J.B. Spins

Jazz, film, and improvised culture.

Sunday, November 03, 2013

American Masters: Jimi Hendrix

It is one of American music’s most tantalizing what’s if’s.  Shortly before his death, Jimi Hendrix and Miles Davis were seriously pursuing some form of musical collaboration. Sadly, it would not come to pass and therefore never factors in a new profile produced for PBS.  Dead at the tragically youthful age of twenty-seven, Hendrix’s career as a headliner only spanned four short years, but Bob Smeaton lovingly documents his every musical milestone in Jimi Hendrix: Hear My Train a Comin’ (promo here), which airs this Tuesday as part of the current season of American Masters.

Hendrix fans only need to know Smeaton turned up some previously unseen footage of the guitar legend absolutely tearing it up at the 1968 Miami Pop Festival to sign on for this Train.  For everyone else, Smeaton (the director of the Beatles Anthology network documentary mini-series and several installments of the Classic Albums series) gives Hendrix the proper American Masters treatment.  Hendrix was a veteran of the Army 101st Airborne and the chitlin’ circuit.  A broken ankle led to an honorable discharge and years of sideman work with performers like Little Richard.  Most tried to contain him, but the Isley Brothers understood what they had and turned him loose.  They were the exceptions, but eventually Chas Chandler, the former Animals bassist looking to get into the management business, also heard what others just couldn’t get.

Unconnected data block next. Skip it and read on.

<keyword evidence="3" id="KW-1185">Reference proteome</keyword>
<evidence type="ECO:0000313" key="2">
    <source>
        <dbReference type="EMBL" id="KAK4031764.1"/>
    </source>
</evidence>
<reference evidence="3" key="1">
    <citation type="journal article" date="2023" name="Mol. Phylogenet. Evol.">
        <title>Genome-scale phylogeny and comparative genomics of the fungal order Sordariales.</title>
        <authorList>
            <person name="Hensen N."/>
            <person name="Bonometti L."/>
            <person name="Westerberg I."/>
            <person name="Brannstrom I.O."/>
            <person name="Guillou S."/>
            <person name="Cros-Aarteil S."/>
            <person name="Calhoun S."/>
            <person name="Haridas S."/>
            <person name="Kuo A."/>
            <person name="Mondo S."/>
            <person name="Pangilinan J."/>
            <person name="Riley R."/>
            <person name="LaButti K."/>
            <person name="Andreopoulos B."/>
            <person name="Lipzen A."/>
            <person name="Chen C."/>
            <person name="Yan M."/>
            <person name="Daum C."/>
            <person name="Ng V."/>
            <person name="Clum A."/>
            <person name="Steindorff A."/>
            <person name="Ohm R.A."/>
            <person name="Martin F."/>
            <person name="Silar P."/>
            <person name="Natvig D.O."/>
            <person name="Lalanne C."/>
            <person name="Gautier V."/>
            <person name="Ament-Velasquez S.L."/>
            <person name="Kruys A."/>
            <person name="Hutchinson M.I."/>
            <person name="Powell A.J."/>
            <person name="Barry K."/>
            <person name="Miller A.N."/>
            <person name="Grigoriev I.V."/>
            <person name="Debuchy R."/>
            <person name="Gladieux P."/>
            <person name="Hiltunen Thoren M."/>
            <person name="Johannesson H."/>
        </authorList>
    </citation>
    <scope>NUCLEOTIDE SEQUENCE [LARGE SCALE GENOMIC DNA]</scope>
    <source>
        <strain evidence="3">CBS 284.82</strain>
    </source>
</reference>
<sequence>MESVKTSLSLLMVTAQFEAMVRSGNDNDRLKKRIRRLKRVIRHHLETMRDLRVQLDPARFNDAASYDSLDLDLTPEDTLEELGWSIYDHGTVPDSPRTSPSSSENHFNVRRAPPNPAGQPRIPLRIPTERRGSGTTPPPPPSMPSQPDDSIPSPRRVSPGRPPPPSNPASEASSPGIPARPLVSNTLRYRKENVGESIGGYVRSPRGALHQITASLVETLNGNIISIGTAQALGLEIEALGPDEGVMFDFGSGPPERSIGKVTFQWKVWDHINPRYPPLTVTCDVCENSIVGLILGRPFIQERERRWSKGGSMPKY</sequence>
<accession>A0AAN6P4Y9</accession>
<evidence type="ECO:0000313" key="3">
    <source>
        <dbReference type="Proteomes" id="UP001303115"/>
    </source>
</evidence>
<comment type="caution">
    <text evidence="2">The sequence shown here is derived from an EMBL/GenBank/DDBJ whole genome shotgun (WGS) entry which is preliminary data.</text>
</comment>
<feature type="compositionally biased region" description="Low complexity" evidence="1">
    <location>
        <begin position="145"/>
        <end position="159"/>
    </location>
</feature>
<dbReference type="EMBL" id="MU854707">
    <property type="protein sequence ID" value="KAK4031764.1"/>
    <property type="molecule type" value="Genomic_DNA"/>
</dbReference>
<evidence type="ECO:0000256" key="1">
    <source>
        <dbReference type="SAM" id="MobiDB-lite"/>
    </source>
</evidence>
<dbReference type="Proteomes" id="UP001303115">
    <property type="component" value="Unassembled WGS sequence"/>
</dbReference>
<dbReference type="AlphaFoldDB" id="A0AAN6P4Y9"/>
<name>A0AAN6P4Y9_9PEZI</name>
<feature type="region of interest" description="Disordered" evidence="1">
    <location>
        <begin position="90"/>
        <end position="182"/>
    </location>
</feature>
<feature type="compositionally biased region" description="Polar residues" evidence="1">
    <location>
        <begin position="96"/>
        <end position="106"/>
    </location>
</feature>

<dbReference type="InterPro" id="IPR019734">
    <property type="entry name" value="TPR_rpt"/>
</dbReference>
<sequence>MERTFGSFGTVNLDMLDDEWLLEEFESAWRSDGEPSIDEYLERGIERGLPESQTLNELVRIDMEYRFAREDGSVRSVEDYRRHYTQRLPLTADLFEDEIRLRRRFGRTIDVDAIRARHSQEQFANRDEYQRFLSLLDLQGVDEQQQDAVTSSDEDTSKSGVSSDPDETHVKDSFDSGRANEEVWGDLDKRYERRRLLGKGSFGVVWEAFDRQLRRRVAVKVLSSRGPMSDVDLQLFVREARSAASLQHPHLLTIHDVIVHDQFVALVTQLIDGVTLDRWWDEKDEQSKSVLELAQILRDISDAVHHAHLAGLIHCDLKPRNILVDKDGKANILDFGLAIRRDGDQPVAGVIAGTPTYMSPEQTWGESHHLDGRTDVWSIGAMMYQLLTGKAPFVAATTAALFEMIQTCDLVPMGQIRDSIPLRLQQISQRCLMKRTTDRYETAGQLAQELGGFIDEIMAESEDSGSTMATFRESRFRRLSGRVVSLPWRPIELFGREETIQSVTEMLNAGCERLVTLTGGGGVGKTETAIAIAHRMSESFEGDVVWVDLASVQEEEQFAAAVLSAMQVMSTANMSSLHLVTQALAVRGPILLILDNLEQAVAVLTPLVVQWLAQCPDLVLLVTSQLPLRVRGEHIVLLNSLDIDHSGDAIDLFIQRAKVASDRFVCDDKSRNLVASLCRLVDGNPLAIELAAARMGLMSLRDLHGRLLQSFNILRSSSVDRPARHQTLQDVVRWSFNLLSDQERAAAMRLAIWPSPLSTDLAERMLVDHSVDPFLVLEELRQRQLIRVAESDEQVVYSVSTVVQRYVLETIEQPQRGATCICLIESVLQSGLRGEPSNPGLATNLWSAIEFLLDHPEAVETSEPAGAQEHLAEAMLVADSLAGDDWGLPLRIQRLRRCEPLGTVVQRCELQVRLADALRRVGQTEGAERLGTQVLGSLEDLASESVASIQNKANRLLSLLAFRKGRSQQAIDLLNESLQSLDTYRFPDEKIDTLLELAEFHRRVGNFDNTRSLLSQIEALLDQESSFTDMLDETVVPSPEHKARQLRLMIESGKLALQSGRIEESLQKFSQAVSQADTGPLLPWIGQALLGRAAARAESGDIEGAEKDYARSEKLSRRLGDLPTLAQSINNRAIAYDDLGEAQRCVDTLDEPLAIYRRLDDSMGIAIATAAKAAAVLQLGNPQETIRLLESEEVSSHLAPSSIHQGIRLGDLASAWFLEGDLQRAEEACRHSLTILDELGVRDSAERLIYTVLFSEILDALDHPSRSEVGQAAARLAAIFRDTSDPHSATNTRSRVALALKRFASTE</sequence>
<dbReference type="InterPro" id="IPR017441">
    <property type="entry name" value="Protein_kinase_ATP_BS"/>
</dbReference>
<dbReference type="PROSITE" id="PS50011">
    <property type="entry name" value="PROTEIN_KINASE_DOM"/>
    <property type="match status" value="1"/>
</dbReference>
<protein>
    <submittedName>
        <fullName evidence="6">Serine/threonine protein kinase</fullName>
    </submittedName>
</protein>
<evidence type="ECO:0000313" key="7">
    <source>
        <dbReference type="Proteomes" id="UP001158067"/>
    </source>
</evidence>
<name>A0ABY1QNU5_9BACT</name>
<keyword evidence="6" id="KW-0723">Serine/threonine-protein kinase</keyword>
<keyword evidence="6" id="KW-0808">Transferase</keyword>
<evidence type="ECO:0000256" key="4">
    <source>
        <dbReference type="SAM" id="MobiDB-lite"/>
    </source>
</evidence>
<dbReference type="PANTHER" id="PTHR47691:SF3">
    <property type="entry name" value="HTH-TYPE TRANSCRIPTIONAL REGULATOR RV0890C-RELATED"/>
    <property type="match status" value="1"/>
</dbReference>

Train decently explores the contradiction between the personally conservative Hendrix, the veteran and shy son devoted to his working class father, and Hendrix the flamboyant showman, who shrewdly appealed to emerging hippie market.  Smeaton deliberately downplays the sex and drugs, focusing instead on the personal and the musical, including his formative blues influences.  Of course, the Monterey and Woodstock episodes loom large, understandably given the exposure that resulted from both. However, the sequences chronicling his expatriate period are considerably more engaging, particularly since they feature Sir Paul McCartney and Chandler as the primary talking heads.

Hendrix’s musical legacy is undeniably massive.  However, unless one takes a deep dive into his hugely influential recordings, his all too brief life represents a biographical challenge.  As a result, the nearly two-hour Train is a tad repetitive at times.  Yes, Hendrix did not like talking about himself—we so get that.  Frankly, there are probably ten or fifteen minutes of padding that could have easily been stripped away.  Nevertheless, Smeaton delivers a good dose of what fans will want.  Never sensationalistic and rarely overly hagiographic, American Masters’ Jimi Hendrix: Hear My Train a Comin’ airs this Tuesday (11/5) on most PBS stations nationwide.

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